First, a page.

Willis Wong, Singaporean, HCM City
The existing parking facilities for automobiles are abysmal. I have read many times in the news that underground parking area projects are being put on hold or being completely given up by investors due to a stack of red tape. Restricting the number of cars is only a short-term solution.
The Government should reinforce existing rules and not delay land clearance. The longer the delay, the higher the cost of clearing the land will be. This will just increase and inflate the budget of the original land-clearing project. With all these existing cars parking by the roadside, it will cause congestion.
Although the government shows effort, it needs to do more critical thinking before putting policies into practice. In my opinion, building more parking facilities (at least one on each street) should be done. They should give cars a place to park in the daytime instead of letting two-lane roads become one-lane roads.
Luu Tran Phuong Quynh, Vietnamese
Having a parking slot before someone buys a car is logical. If a person has a parking slot, the car will be safe. Besides, many pedestrians will be less annoyed because cars encroach on precious pavement space.
If people park their cars in inconvenient places, like the living room, their children won't have space to play or run around. A car is a big object and it needs a place to fit.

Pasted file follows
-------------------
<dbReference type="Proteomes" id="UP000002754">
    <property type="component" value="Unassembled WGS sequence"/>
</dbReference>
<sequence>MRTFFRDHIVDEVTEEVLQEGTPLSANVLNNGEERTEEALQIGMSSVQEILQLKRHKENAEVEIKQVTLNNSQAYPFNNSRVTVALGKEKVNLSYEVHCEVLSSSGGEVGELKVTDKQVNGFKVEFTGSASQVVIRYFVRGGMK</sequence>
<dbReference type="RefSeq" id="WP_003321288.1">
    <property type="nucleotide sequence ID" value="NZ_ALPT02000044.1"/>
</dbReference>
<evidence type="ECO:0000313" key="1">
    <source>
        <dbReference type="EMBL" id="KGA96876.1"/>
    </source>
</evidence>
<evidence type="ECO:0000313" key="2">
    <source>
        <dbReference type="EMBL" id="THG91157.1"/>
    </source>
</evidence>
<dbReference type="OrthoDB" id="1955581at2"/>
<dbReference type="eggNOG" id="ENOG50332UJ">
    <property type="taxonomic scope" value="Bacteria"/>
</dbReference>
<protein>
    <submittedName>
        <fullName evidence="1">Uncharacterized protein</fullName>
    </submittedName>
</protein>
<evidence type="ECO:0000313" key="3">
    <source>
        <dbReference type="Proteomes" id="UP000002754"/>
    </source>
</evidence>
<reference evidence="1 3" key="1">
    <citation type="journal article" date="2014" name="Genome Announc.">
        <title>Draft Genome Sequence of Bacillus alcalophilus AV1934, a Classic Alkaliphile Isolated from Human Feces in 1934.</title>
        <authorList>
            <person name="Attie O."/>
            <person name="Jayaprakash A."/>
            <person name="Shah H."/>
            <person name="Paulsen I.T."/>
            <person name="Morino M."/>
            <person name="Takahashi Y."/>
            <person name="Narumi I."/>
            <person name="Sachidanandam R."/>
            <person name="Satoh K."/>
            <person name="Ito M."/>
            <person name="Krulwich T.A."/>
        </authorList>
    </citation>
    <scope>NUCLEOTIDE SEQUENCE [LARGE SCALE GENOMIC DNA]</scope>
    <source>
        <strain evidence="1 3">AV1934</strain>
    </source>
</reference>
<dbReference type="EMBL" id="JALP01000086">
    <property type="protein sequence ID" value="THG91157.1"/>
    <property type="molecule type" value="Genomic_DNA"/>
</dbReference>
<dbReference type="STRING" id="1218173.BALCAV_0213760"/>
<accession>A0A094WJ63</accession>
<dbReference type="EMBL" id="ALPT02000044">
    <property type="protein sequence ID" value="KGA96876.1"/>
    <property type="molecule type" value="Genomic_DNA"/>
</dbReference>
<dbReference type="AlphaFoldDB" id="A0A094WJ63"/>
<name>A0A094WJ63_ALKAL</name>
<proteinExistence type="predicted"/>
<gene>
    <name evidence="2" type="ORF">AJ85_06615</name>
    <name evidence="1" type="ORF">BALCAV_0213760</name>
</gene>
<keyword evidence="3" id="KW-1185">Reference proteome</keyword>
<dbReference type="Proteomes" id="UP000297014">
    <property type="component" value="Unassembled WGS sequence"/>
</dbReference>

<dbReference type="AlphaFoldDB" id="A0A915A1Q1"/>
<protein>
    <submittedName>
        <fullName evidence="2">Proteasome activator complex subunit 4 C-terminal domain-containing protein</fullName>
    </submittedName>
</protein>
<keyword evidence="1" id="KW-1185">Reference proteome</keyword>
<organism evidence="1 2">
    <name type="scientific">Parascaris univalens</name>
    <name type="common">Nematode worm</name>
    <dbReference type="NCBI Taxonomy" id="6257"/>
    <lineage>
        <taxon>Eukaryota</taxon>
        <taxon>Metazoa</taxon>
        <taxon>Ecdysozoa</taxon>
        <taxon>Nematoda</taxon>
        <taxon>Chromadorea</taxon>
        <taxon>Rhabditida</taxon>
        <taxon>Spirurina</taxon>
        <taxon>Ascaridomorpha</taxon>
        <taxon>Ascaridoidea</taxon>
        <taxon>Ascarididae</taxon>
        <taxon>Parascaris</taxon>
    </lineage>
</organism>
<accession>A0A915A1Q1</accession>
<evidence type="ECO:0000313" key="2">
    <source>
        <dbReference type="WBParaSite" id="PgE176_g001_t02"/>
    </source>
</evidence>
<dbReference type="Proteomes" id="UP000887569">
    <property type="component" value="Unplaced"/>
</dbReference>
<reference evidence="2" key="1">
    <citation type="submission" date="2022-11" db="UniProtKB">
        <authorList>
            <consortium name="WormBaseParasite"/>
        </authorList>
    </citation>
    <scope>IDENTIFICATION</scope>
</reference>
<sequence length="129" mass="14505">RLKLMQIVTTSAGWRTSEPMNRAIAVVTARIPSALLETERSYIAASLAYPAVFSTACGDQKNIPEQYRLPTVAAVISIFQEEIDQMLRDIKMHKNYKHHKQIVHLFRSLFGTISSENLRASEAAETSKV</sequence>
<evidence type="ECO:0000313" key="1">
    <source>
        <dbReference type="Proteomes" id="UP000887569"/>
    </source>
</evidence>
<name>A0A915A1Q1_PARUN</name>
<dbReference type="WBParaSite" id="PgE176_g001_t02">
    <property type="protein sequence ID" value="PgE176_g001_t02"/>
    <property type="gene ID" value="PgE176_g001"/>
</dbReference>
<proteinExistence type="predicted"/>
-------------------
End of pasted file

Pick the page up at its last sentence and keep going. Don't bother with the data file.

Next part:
My family has a car and we had a lot of problems with the parking lot in the past.
Dang Quoc Minh, Vietnamese
I hope local authorities have plans to make a large public parking place so that everyone, who owns a car can have a parking slot. It will also ease the congestion and decrease the amount of cars on the street.
Le Thi Phuong Chau, Vietnamese
How can the local authorities prove that people actually have a parking lot before buying a car?
Hoang Phu, Vietnamese
It is ridiculous! I do not know why the city's authorities suggested the proposal. They cannot restrict the demand of people who want to own cars.
Dang Minh Quang, Vietnamese
I think the best way to restrict the number of cars is to raise import taxes and encourage people to travel by bus.
Andrew Burden, Canadian, Ha Noi
My Vietnamese heart doctor friend in HCM City told me that one foreigner a month dies from a heart attack while stuck in traffic on the way to hospital. Conversely, I once quickly followed on bicycle behind a funeral procession that everyone made room for. Viet Nam's traffic behaviour is almost surreal with its inverted priorities.
HCM City is terribly congested. There are a number of traffic flow methods that could be adopted.
For example, restrict access to odd-even licence plate numbers in various areas and on different days like in some Latin American countries. The government could require construction, street cleaning and truck deliveries to take place overnight. Schools could alternate start/finish times by 30 minutes. At day's end when hundreds of motorbikes swarm to pick up kids, make them line up and leave in one direction only around the block. Better yet, kids can walk, cycle or take a bus. Finally, experiment with traffic light synchronization; initiate motorbike only roads; make more one-way streets; and study Tokyo, Mexico and New York as models. — VNS